“But if you can write it in why can’t you talk it in? I mean if you talk to most kids below 10 years of age, they prefer to talk with their computers rather than type.”

The rise of chatbot technology would happen sooner than people might realise, he said.

“Lots of firms already use basic versions of chatbots but really good chatbots are about two or three or four years away,”. 

Customers will almost certainly not even be aware of the change-over, Naylor said.

“What they found particularly with insurance  in Christchurch is that the multinational firms moved their call centres to abroad but people in Christchurch weren’t prepared to talk to someone in the Philippines or Egypt, they wanted to be talking to someone would have some understanding of what they were going through, but we simply didn’t have enough people to be doing that.”

But chatbots have a way around that, he said, with the ability to change the recorded voice’s accents and tones. So, for instance, a company with a physical presence in New Zealand can use a chatbot voice that has a Kiwi accent to alleviate any concerns customers may have about speaking to an overseas call centre. 

But it gets even more sophisticated from there.

“And then of course you start to get the feedback like does a young female get a better response than an older female or an older male or does this accent or that accent get a better response,” he said.

“So, you can actually analyse the voice of the customer who is calling the company and give back to them a voice they will respond to in a positive way.”

And the whole point of chatbots was not just to cut operating costs but to guarantee survival by moving towards a much more customer-focused way of doing things.

“It’s all about feedback, what customers respond to and what they like,” he said. 

“In the past insurance companies have done customer service very badly and therefore the insurance industry had this idea that insurance had to be sold but that no one wants to talk about it when in actual fact American insurance firms are showing that it is actually just bad customer service that puts people off.  So, if you approach selling insurance by giving good customer service then customers will start to recommend insurance companies to their friends.”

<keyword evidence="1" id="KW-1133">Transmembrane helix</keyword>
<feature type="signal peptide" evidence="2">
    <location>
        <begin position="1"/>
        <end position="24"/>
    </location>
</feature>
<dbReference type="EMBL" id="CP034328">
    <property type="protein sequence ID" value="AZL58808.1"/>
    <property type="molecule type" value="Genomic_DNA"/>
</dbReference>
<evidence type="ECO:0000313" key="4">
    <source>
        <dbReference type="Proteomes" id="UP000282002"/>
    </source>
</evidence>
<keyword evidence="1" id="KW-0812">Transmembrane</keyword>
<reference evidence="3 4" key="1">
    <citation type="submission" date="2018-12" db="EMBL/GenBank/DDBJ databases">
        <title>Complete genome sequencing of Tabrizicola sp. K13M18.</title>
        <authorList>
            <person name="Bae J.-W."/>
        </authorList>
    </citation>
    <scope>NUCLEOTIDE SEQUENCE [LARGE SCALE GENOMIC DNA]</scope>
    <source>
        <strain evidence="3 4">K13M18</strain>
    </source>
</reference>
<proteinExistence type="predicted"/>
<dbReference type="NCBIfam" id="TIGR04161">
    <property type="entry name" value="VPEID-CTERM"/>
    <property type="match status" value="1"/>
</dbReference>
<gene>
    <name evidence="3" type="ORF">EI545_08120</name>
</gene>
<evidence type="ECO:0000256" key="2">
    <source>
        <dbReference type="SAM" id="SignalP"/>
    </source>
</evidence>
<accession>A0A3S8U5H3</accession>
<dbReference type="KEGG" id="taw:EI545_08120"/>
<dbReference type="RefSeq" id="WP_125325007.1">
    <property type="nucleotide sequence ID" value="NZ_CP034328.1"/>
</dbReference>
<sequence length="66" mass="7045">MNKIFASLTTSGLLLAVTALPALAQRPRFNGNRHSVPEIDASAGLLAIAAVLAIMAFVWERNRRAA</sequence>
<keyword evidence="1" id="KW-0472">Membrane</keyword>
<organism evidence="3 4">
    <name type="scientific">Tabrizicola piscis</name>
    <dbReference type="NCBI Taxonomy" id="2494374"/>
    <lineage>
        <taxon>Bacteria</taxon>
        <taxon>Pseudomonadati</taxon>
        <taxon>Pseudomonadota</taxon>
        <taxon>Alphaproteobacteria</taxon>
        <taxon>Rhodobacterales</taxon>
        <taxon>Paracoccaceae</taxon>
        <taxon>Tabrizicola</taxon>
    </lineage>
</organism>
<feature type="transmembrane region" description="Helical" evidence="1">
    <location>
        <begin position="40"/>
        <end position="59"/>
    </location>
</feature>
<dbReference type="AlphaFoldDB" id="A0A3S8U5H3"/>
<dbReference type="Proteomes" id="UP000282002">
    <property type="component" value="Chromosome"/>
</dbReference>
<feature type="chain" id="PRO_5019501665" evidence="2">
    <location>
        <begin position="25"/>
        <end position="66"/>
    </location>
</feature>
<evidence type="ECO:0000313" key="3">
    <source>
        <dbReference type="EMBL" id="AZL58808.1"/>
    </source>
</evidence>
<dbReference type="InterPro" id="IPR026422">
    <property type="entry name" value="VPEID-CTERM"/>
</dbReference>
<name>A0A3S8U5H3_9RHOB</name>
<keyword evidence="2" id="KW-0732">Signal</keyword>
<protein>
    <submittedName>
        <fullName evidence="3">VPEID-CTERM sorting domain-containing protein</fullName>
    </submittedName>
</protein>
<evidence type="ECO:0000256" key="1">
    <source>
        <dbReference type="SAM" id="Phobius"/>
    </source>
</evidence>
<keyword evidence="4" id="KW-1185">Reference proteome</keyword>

The historical problem had been customer service had been expensive for insurers to get right, Naylor said.

“So, companies have been focussing on underwriting and keeping costs down instead, and while software has a very high fixed cost to install but once it’s in the cost to customise a chatbot to respond well to customers is very low. So, the insurance companies that do well will be the companies that actively use this type of technology going forward.

“To put it frankly in 10 to 20 years’ time unless you are an insurer that is making your customers happy you won’t be in business.” 

One insurer that has been quick on the uptake of chatbots is Tower Insurance, which recently announced a $47 million investment in a new technology platform.

 “Digital is the way of the future, and our new platform is completely unique in the New Zealand market, removing complexity internally, and for customers,” Tower Insurance chief executive officer Richard Harding told the Insurance Council of New Zealand late last year. 

“The key enabler for our strategy is a technology platform that allows us to deliver something genuinely better to customers.”

The company has since introduced “Charlie the Chatbot” to its customers, a smiling cartoon robot that greets you when you file a claim via the company’s website. 

Charlie promises to provide customers a “quality product and service” and an “amazing claims experience”.

“Customers are increasingly looking for convenience, choice and communications on their terms,” Tower’s chief customer officer Michelle James said. “Many are becoming super comfortable engaging with companies through online chat and chatbots for simple answers, and it’s no different with their insurance provider. It saves them time, puts the control back in their hands and allows them to multi-task, and get on with the things important to them.” 

Charlie is Tower’s “first small step” towards AI, James said.

“And we have big plans for Charlie too.”

Given the sheer volume of customer data chatbots will allow insurance companies to collect, the long-term focus of insurers needs to be making sure customers trusted the company they have taken out a policy with, Naylor said.

A similar sentiment was recently made by Harding, who said the insurance industry needed to increase transparency and rebuild trust. 

“As these systems evolve companies will be wanting more and more customer data, particularly with  something like health insurance where they will want to be able to, say, link to that person’s doctor, and that will only be possible if there a person absolutely trusts their insurer. They will also have to trust that their insurer’s system won’t be hacked, so companies will really have to have top-class security.

“It really is all about trust,” Naylor said.

“The customer has to be okay with handing over more and more confidential data because what the insurer gives back to them will be worth that trade-off.”

March 2020